World Health Assembly 66; Agenda item 66/19: Global Vaccine Action Plan
Intervention by Kate Elder, Médecins Sans Frontières
Médecins Sans Frontières welcomes the focus on immunisation brought by the Decade of Vaccines.
MSF works with Ministries of Health to deliver vaccination services in many of the countries with the weakest health systems. Our experience shows that significant challenges remain in reaching infants with even the basic package of vaccines. Last year we vaccinated almost 700,000 people against measles in outbreak response campaigns; these outbreaks are testament to the high numbers of children falling through the service delivery net. More than 22 million children are not fully vaccinated – 20 % of all children born each year.
MSF is concerned that the Global Vaccine Action Plan’s monitoring and evaluation framework omits two essential targets.
First, the framework is not ambitious enough in bringing new vaccine delivery technologies to immunisation programmes. Current tools are inadequate: they require refrigeration, are difficult to transport, and need trained health staff. To extend vaccination services to these 22 million children, we need better adapted tools; innovative technologies more suited to the places where vaccines are most needed – needle-free, oral, heat-stable vaccines. The monitoring and evaluation framework aims for only one “new platform delivery technology” by 2020. This is not ambitious enough, especially considering many delivery technologies are well under development. We urge Member States to call for increasing this target to five new platform delivery technologies by 2020.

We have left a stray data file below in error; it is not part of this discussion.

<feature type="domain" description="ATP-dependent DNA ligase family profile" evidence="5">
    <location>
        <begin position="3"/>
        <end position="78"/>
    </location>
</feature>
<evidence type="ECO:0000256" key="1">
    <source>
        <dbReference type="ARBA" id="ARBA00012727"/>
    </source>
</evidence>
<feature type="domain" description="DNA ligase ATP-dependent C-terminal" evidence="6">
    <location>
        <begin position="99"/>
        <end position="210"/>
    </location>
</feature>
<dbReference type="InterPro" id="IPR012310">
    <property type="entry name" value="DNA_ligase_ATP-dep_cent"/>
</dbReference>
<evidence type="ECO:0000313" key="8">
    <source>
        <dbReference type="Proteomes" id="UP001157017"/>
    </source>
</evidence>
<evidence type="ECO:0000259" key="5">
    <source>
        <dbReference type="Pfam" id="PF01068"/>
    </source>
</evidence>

Second, the Action Plan presents a critical opportunity to start tracking vaccine prices. The cost of fully vaccinating a child has increased by 2,700% since 2001, and promises to increase further. High vaccine prices threaten the sustainability of immunisation programmes.
At last year’s WHA many Member States voiced concern about rising vaccine prices and called for the Decade of Vaccines to work towards greater affordability. The disproportionately higher cost of the newest vaccines also directly impacts MSF. GAVI policy does not allow MSF access to GAVI-negotiated prices; MSF in fact is quoted a price for the vaccine against pneumonia which is quadruple the GAVI price. There are no policies in place which extend price negotiations to MSF and other non-governmental actors. This prevents MSF from meeting medical needs, and from fulfilling Ministry of Health requests to help you reach your most vulnerable children.
We are compelled as a global community to start tracking prices, particularly for a Decade of Vaccines that is estimated to cost more than $57 billion dollars, with half of the costs on vaccines alone. The monitoring and evaluation framework of the Action Plan does not yet include indicators to track vaccine prices. The Secretariat has initiated work to develop indicators for proposal to the next Strategic Advisory Group of Experts in November. We encourage Member States to voice their support for this work and insist that price indicators be included in the Action Plan M&E framework.
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